Miss Mole

E.H. Young

Published by Dean St Press 2 August 2020

250pp, paperback, £10.99

Reviewed by Lesley Glaister

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E.H. Young’s novel, Miss Mole, written in 1930, features one of the ‘nicest’ literary characters I’ve ever encountered.  By ‘nice’ I mean anything but bland. Rather, Hannah Mole is brave, well-meaning, optimistic and warm-hearted as well as being gloriously, humanely and realistically flawed. Hannah is nearing forty and hardly a beauty, having sallow skin, ‘a satirical nose’ and a questionable wardrobe. She’s one of the class of women, who, having no husband or home of her own, is forced to move from situation to situation, the predicament of so many women of her class: ‘A sad multitude … with carefully pleasant faces, hiding their ailments, lowering their ages and thankfully accepting less than they earned.’

An extra pleasurable aspect of the novel comes with Hannah Mole’s quality of observation and the delight she takes in her surroundings and particularly in nature, so that her world, so drab and narrow in some respects, is vibrant with detail and colour: ‘The fall of a chestnut sounded stealthy, as though its descent was a little shameful in the general glory. It lay among the leaves, a glossy roan, bursting from its green spiked shell …’

Early in the novel we see Hannah accept, with trepidation, the role of housekeeper in the home of the recently widowed minister Robert Corder and his two fractious daughters.  There’s very little plot, and the most understated, almost subliminal of romances. The interest comes from the interactions between the small cast of characters all of whom are lovingly detailed and complex creations, all quite ordinary and quite extraordinarily rendered, so that the reader becomes fascinated in the smallest and pettiest of their reactions and transactions.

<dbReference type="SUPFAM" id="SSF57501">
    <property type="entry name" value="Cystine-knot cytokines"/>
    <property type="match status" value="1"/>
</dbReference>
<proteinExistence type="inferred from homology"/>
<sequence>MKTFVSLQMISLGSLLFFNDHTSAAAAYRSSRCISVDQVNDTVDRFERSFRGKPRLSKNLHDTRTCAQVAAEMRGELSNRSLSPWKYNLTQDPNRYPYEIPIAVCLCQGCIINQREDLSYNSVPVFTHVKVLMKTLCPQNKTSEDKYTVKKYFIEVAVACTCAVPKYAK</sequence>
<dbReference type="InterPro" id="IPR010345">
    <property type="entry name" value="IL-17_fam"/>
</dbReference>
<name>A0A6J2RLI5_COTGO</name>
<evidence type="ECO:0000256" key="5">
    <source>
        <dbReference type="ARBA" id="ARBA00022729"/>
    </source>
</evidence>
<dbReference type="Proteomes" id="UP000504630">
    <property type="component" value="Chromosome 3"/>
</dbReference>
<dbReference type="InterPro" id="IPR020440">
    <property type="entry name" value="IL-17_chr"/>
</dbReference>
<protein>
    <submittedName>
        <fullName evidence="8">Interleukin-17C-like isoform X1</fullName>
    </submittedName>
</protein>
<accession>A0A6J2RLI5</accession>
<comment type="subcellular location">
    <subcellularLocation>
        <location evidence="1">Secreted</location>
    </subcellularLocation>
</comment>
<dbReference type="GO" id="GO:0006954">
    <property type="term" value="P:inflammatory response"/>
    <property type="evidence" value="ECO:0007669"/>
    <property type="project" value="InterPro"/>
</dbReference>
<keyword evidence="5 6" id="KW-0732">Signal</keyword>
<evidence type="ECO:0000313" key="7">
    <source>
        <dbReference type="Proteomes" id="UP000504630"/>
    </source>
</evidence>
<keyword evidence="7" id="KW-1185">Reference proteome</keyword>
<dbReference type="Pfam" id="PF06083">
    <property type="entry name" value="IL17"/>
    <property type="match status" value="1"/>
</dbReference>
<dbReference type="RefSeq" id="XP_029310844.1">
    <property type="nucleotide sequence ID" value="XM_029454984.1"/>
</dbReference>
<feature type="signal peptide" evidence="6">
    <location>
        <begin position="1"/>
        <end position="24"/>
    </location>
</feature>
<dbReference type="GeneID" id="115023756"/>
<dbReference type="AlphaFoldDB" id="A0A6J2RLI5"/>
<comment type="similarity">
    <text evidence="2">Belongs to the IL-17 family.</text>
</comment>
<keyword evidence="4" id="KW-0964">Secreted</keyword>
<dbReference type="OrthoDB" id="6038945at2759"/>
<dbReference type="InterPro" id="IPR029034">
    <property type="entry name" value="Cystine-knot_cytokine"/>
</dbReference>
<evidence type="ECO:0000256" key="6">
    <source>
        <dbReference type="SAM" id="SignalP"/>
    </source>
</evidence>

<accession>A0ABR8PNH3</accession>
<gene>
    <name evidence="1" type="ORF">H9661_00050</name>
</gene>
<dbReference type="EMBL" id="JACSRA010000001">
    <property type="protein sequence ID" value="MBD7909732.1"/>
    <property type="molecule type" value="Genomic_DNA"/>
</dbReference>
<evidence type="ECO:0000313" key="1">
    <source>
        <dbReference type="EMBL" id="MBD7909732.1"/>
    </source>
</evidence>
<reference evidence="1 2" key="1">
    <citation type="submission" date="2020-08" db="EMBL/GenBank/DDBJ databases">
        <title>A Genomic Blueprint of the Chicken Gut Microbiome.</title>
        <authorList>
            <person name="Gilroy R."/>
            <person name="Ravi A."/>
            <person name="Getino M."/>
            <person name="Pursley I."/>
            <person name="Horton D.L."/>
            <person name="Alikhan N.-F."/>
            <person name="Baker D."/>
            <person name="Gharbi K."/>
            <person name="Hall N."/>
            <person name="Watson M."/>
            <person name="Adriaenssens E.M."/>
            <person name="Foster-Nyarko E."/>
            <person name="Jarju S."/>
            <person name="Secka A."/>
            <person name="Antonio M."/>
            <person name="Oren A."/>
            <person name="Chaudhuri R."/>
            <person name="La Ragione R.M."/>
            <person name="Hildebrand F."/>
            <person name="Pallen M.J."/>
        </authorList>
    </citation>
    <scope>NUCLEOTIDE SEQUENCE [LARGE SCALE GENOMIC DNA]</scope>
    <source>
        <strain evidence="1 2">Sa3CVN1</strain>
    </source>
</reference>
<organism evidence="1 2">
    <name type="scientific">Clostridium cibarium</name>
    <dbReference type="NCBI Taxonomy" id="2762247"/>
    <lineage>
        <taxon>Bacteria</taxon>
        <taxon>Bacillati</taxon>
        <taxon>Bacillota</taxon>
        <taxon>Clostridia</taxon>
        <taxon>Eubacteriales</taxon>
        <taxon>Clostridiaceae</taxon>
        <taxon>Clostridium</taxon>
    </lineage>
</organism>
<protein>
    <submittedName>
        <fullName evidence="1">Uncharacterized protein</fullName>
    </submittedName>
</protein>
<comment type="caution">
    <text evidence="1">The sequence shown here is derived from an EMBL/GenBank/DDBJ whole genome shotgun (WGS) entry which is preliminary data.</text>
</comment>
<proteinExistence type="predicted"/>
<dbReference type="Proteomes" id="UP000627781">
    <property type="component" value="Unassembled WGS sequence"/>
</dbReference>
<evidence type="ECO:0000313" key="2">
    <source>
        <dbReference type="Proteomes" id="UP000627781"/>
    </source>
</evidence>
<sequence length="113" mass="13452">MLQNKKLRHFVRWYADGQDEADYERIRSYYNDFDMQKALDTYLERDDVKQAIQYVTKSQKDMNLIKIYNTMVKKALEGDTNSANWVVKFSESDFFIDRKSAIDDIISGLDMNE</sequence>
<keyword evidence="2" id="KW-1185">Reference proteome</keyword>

Much of the dialogue is very funny as the characters conceal and reveal their sometimes questionable motivations. It’s a comedy of manners – propriety needs to be respected all times – though part of the comedy comes from Miss Mole’s sense of the absurd and the way she’ll unexpectedly cut through the nonsense to the consternation of her friends. She rehearses and tells jokes, she picks over conversations finding things she wishes she’d said – she’s so human and recognizable she almost makes me wince.

Feeling the lack of children of her own as well as sympathy for the girls, Hannah sets out to win round the tricky Corder daughters’ affection and trust, though once she does she feels the weight of responsibility. This is an admirably subtle reaction, a collision of Hannah Mole’s characteristic optimism and realism: she tells herself that ‘the things she wanted, if she had them, would soon turn into those she wanted no longer – here was God’s happy idea of compensation.’ It is this freshness of thought, this determination not to feel hard done by along with her mischievous sense of humour, that wins over almost everyone Hanna encounters – as well as the reader – so that we really care.  When she hits a low point and her sunny nature is temporarily dimmed it feels quite tragic and the mutedly happy ending gives great satisfaction and pleasure.

This is a gentle, slow-moving and compelling novel, which I was sorry to finish. I’m looking forward to reading everything else I can find by E.H. Young.

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